CHARMAINE NGATJIHEUE and ESTER MBATHERA

A WALVIS BAY mother who passed the contagious novel coronavirus on to her newborn child is now hoping for the best for both of them as the country grapples with a spiking number of cases.

Her pain is much the agony of the multitudes of Covid-19 stricken victims in the Erongo region, which has now become the epicentre of the virus in Namibia.

This comes after minister of health Kalumbi Shangula announced another set of bad news yesterday, showing a challenging scenario at the coastal town.

Yesterday, the minister announced 38 new infections, 37 of those coming from Walvis Bay.

The mother and her baby were part of the roughly 120 new Covid-19 positive cases recorded between Friday and yesterday.

This brought Namibia’s total cases to 412 as of yesterday afternoon, with 25 recoveries and 387 active cases.

Shangula said the mother was transferred from Walvis Bay and she gave birth through a Caesarian section.

“The mother was an emergency maternal case referral from Walvis Bay. She was tested in Windhoek and was found positive. She underwent a Caesarean section. The baby also tested positive…,” Shangula told The Namibian yesterday.

The minister said from the 38 new infections announced yesterday, the youngest was a two-month-old baby.

One case is from Engela, in the Ohangwena region, of a 25-year-old woman who had travelled from Walvis Bay on 17 June 2020.

“She was put in quarantine on 25 June 2020. A specimen was taken from her on 26 June 2020,” he said.

According to the minister, 22 of the new cases are females and 16 are males.

“The youngest is two-months old and the oldest is 63 years old. Fourteen are contacts of confirmed cases. Contacts of the remaining 24 are still to be established,” Shangula noted.

According to the minister, 14 had symptoms consistent with Covid-19 at the time of specimen collection; nine were identified through active case searches.

“They are all in stable condition. Contact tracing is ongoing,” the minister added.

NBC staff at Swakop self-isolate

Meanwhile, eleven Namibia Broadcasting Corporation (NBC) employees at the Erongo regional offices at Swakopmund have been put in self-isolation after one of the staff members tested positive for Covid-19 on Friday.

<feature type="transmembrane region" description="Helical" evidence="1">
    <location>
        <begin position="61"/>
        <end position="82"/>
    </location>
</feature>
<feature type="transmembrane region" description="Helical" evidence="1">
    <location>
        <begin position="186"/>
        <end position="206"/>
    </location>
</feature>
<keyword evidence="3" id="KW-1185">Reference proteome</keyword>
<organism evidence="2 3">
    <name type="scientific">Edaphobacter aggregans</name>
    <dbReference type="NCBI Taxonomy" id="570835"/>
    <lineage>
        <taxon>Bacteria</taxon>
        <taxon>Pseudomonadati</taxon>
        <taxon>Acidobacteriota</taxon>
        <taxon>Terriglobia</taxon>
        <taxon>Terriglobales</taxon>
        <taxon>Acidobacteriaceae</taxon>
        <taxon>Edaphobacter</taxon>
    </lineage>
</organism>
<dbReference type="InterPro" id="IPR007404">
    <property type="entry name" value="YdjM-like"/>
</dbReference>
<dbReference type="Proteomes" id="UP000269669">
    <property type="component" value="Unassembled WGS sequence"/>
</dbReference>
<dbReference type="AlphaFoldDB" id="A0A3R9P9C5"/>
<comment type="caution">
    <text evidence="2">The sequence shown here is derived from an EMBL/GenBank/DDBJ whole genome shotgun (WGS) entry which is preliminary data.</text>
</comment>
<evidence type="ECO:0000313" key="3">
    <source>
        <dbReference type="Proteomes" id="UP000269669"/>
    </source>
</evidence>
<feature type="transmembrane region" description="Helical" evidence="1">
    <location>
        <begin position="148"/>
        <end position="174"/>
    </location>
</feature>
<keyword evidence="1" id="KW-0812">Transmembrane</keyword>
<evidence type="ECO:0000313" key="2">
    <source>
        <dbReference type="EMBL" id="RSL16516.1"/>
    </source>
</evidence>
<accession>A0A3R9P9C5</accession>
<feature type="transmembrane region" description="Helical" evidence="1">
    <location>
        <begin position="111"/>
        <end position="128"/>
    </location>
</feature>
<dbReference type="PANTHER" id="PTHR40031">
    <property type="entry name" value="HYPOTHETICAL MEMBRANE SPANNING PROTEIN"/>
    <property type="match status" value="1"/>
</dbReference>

NBC director general Stanley Similo confirmed to The Namibian yesterday that the employees were waiting for further directives from health officials.

This turn of events has led to the temporary closure of the office. TV news coverage is affected but Similo said the corporation will make use of employees from government news outlets such as the Namibia Press Agency (Nampa), the Ministry of Information and Communication Technology, and New Era newspaper.

“We are also in the internal process to see who we can dispatch to that side. We are busy with those arrangements. The Erongo area won’t be affected because of the closure of the office in relation to the staff that are currently there,” he said.

The Namibian understands that the NBC employee was at the office last week and displayed flu-like symptoms which prompted other staff members to ask their colleague to leave the building and seek medical intervention. According to Similo, the operations of HartklopFM and National Radio and Funkhaus FM which also have reporters at the Swakopmund office, have not been affected as audio reporting will be done from the Windhoek studios.

The NBC office at Swakopmund is headed by a regional manager veteran TV news journalist Celle Nkuvi and employs 14 people, consisting of journalists, camera operators, radio presenters, an office administrator and a cleaner.

“For the safety of everybody, including the people of the Erongo region, we have agreed that all our staff must self-isolate until we are medically informed what their respective individual positions would be medically,” said Similo.

The office was decontaminated and cleaned on Saturday and will remain closed pending the test outcomes of the employees.

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